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Essays in Philosophy

Volume 6, Issue 1, January 2005

The Philosophy of Technology

Steven Benko
Pages 9-28

Ethics, Technology, and Posthuman Communities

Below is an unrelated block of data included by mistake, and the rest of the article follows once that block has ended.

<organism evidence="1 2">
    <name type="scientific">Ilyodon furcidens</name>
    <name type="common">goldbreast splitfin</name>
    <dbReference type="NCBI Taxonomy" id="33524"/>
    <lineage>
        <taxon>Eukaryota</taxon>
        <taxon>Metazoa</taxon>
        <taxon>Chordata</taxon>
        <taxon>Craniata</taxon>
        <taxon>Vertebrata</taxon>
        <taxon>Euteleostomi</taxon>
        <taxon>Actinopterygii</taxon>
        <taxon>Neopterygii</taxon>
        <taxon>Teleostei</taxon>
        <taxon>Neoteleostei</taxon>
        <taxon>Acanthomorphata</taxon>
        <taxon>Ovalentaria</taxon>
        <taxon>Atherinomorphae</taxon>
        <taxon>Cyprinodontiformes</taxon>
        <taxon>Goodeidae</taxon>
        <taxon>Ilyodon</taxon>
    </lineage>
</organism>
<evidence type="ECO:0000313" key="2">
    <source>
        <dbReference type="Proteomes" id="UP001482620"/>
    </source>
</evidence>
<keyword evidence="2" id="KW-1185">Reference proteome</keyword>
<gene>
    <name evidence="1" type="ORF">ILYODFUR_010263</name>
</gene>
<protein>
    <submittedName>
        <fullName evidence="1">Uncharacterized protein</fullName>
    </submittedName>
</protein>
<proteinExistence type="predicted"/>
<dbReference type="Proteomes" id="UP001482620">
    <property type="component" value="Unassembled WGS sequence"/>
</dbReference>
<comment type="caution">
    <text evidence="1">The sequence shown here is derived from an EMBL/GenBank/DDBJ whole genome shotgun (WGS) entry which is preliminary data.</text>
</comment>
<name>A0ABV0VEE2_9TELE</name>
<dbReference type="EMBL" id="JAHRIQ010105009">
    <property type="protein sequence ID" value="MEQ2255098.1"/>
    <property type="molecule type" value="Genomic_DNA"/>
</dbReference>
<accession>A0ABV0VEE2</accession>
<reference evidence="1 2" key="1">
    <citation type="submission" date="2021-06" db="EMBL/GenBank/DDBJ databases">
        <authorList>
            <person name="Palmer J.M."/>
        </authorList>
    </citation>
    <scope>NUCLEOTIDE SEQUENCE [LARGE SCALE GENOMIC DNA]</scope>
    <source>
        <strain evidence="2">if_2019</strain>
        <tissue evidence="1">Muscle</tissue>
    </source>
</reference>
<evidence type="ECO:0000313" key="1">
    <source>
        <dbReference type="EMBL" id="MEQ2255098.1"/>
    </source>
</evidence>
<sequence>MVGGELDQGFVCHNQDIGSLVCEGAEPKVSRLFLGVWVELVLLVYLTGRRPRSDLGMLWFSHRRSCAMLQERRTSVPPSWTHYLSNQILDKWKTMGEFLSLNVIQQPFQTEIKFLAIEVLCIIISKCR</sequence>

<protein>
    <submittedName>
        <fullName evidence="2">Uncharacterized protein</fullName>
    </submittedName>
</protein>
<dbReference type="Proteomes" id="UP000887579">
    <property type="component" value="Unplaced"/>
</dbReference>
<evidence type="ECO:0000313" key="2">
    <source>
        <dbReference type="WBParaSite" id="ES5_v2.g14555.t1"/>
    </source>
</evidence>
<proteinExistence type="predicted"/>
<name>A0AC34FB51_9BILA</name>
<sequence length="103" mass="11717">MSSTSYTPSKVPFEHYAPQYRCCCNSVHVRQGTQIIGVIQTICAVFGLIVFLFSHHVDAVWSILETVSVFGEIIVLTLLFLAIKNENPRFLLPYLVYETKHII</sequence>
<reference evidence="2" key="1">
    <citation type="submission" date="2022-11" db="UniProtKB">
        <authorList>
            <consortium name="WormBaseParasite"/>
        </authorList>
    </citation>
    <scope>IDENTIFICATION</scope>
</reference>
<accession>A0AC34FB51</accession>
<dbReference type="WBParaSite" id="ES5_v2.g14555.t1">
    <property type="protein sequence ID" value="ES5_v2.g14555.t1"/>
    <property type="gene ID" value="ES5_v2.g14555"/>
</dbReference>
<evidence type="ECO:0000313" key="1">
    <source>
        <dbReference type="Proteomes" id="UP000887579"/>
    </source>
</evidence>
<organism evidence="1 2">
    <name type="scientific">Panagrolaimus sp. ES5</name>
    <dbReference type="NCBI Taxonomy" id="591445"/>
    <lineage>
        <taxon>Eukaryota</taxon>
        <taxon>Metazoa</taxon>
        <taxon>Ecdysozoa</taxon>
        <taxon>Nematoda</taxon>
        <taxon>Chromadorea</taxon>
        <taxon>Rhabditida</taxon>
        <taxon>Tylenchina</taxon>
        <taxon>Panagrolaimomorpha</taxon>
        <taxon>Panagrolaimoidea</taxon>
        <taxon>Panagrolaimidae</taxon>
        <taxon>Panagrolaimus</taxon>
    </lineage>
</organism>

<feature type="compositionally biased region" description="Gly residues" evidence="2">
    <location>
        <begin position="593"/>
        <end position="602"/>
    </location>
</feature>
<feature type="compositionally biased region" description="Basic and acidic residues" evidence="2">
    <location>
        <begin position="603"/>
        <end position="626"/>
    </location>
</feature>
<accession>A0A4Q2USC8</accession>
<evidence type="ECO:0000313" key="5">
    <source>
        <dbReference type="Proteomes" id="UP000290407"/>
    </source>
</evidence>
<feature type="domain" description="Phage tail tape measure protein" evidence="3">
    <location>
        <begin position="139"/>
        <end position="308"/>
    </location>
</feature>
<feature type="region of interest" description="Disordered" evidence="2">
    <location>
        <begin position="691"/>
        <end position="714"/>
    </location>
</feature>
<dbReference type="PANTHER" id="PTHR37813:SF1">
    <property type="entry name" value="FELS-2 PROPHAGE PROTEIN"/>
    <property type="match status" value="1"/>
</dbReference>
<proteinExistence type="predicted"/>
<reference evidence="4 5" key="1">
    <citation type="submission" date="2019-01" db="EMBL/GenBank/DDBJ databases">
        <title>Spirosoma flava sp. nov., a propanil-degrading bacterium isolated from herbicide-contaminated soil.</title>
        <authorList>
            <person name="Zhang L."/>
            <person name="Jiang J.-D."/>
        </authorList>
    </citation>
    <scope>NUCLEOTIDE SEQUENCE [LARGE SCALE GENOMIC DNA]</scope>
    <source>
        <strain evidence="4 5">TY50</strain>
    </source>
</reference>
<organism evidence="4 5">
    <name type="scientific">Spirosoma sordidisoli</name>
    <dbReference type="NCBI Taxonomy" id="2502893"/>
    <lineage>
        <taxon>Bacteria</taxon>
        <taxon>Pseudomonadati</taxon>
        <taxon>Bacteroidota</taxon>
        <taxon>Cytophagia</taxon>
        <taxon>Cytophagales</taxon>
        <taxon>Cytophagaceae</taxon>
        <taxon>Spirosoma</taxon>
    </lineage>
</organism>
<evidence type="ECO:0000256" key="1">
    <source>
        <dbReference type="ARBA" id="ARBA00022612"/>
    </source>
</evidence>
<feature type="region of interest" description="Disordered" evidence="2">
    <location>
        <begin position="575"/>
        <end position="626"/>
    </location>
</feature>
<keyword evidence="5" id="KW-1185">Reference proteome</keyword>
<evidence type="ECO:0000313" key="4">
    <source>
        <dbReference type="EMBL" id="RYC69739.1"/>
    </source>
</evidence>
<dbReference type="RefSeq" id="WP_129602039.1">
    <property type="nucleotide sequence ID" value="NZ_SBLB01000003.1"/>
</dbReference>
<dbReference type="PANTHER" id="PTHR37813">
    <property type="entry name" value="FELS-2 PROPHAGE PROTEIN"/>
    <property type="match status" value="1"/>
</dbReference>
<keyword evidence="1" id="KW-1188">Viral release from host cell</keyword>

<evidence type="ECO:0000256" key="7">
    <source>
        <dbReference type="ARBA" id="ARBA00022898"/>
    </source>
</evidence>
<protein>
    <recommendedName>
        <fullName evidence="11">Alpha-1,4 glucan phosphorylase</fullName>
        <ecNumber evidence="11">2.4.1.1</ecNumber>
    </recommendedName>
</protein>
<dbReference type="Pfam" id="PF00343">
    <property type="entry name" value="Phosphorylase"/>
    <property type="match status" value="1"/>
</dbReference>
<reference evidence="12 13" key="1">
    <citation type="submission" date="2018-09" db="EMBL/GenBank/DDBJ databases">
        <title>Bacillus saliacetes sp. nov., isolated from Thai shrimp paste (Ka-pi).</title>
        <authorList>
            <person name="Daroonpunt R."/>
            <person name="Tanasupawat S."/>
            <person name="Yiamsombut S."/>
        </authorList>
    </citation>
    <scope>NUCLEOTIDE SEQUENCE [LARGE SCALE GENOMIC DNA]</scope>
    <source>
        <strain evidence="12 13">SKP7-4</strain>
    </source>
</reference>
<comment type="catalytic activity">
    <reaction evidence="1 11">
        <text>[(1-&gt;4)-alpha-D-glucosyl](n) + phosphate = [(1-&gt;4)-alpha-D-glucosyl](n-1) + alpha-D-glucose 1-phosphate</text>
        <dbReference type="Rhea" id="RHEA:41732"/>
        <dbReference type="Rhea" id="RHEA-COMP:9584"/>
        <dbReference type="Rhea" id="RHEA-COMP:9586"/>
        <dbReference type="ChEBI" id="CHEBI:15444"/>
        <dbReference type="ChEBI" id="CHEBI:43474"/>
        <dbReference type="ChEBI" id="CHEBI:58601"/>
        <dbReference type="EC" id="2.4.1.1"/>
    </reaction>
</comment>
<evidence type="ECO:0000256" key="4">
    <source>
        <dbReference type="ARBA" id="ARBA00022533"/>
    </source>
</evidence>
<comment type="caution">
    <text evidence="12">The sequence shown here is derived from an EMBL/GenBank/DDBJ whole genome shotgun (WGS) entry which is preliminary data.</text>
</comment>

As long as technology has been interpreted as an expression of practical reasoning and an effort to alter the conditions of human existence, ethical language has been used to interpret and critique technology’s meaning. When this happens technology is more than implements that are expressions of human intelligence and used towards practical ends in the natural world.1 As Frederick Ferre points out, technology is always about knowledge and values—what people want and what they want to avoid—and to the extent that technology increases power, one has to ask whether technology and/or the use towards which it is put is ethical.2 The ethicality of technology is based on whether that technology threatens or enhances the good for human beings. Therefore, any understanding of technology is never removed from ethics. Beyond the ethical evaluation of technology, technology is critiqued in light of whether it enhances or diminishes what it means to be human.

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